California Labor Code Section 1138.1
Search California Codes
(a) No court of this state shall have authority to issue a temporary or permanent injunction in any case involving or growing out of a labor dispute, except after hearing the testimony of witnesses in open court, with opportunity for cross-examination, in support of the allegations of a complaint made under oath, and testimony in opposition thereto, if offered, and except after findings of fact by the court, of all of the following:
(1) That unlawful acts have been threatened and will be committed unless restrained or have been committed and will be continued unless restrained, but no injunction or temporary restraining order shall be issued on account of any threat or unlawful act excepting against the person or persons, association, or organization making the threat or committing the unlawful act or actually authorized those acts.
(2) That substantial and irreparable injury to complainant's property will follow.
(3) That as to each item of relief granted greater injury will be inflicted upon complainant by the denial of relief than will be inflicted upon defendants by the granting of relief.
(4) That complainant has no adequate remedy at law.
(5) That the public officers charged with the duty to protect complainant's property are unable or unwilling to furnish adequate protection.
(b) The hearing shall be held after due and personal notice thereof has been given, in the manner that the court shall direct, to all known persons against whom relief is sought, and also to the chief of those public officials of the county and city within which the unlawful acts have been threatened or committed charged with the duty to protect complainant's property. However, if a complainant also alleges that, unless a temporary restraining order is issued without notice, a substantial and irreparable injury to complainant's property will be unavoidable, such a temporary restraining order may be issued upon testimony under oath, sufficient, if sustained, to justify the court in issuing a temporary injunction upon a hearing after notice. Such a temporary restraining order shall be effective for no longer than five days and shall become void at the expiration of those five days. No temporary restraining order shall be issued unless the judicial officer issuing the temporary restraining order first hears oral argument from the opposing party or opposing party's attorney, except in the instances specified in subparagraphs (B) and (C) of paragraph (2) of subdivision (c) of Section 527 of the Code of Civil Procedure. No temporary restraining order or temporary injunction shall be issued except on the condition that the complainant first files an undertaking with adequate security in an amount to be fixed by the court sufficient to recompense those enjoined for any loss, expense, or damage caused by the improvident or erroneous issuance of the order or injunction, including all reasonable costs, together with a reasonable attorney's fee, and expense of defense against the order or against the granting of any injunctive relief sought in the same proceeding and subsequently denied by the court.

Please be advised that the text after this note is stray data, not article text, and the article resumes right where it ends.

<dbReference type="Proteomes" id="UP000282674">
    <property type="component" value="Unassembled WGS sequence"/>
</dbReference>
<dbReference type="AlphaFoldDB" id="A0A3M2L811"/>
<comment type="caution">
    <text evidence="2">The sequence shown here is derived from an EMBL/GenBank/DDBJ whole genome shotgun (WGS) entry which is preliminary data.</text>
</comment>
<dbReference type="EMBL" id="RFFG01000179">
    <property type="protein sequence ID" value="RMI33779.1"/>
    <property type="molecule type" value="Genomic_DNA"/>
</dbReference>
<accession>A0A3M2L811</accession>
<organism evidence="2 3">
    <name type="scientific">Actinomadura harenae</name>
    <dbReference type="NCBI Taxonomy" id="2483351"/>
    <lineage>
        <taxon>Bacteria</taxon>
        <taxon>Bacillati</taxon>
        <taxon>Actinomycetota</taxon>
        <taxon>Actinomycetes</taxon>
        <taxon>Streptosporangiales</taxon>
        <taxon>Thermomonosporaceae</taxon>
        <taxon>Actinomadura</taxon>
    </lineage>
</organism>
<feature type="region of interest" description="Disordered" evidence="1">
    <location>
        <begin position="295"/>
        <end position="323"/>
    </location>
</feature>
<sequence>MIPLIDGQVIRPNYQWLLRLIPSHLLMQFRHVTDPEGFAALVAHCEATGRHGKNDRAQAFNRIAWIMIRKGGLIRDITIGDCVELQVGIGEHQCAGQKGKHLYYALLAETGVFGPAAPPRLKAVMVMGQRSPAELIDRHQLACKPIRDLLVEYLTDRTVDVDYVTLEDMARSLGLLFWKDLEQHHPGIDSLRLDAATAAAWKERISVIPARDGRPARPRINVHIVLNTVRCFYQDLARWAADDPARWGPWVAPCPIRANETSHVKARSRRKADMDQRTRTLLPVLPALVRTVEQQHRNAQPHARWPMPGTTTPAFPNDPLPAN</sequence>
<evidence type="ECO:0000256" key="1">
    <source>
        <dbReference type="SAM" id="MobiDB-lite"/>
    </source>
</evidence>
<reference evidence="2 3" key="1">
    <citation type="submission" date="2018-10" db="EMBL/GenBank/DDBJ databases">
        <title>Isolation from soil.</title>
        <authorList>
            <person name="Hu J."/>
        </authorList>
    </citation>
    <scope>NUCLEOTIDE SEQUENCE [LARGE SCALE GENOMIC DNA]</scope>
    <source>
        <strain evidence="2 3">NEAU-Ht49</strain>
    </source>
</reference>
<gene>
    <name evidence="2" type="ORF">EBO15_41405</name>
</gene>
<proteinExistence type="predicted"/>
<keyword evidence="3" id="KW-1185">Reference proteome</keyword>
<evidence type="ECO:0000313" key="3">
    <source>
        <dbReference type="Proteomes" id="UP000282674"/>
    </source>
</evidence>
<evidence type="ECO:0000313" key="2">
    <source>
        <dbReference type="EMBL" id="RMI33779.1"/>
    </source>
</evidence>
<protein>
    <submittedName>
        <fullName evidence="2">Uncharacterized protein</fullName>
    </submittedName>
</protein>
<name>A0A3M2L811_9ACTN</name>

(c) The undertaking shall be an agreement entered into by the complainant and the surety upon which a decree may be rendered in the same suit or proceeding against the complainant and surety, upon a hearing to assess damages of which hearing the complainant and surety shall have reasonable notice, the complainant and surety submitting themselves to the jurisdiction of the court for that purpose. Nothing contained in this section shall deprive any party having a claim or cause of action under or upon such undertaking from electing to pursue his or her ordinary remedy by suit at law or in equity.
FindLaw Codes are provided courtesy of Thomson Reuters Westlaw, the industry-leading online legal research system. For more detailed codes research information, including annotations and citations, please visit Westlaw.
FindLaw Codes may not reflect the most recent version of the law in your jurisdiction. Please verify the status of the code you are researching with the state legislature or via Westlaw before relying on it for your legal needs.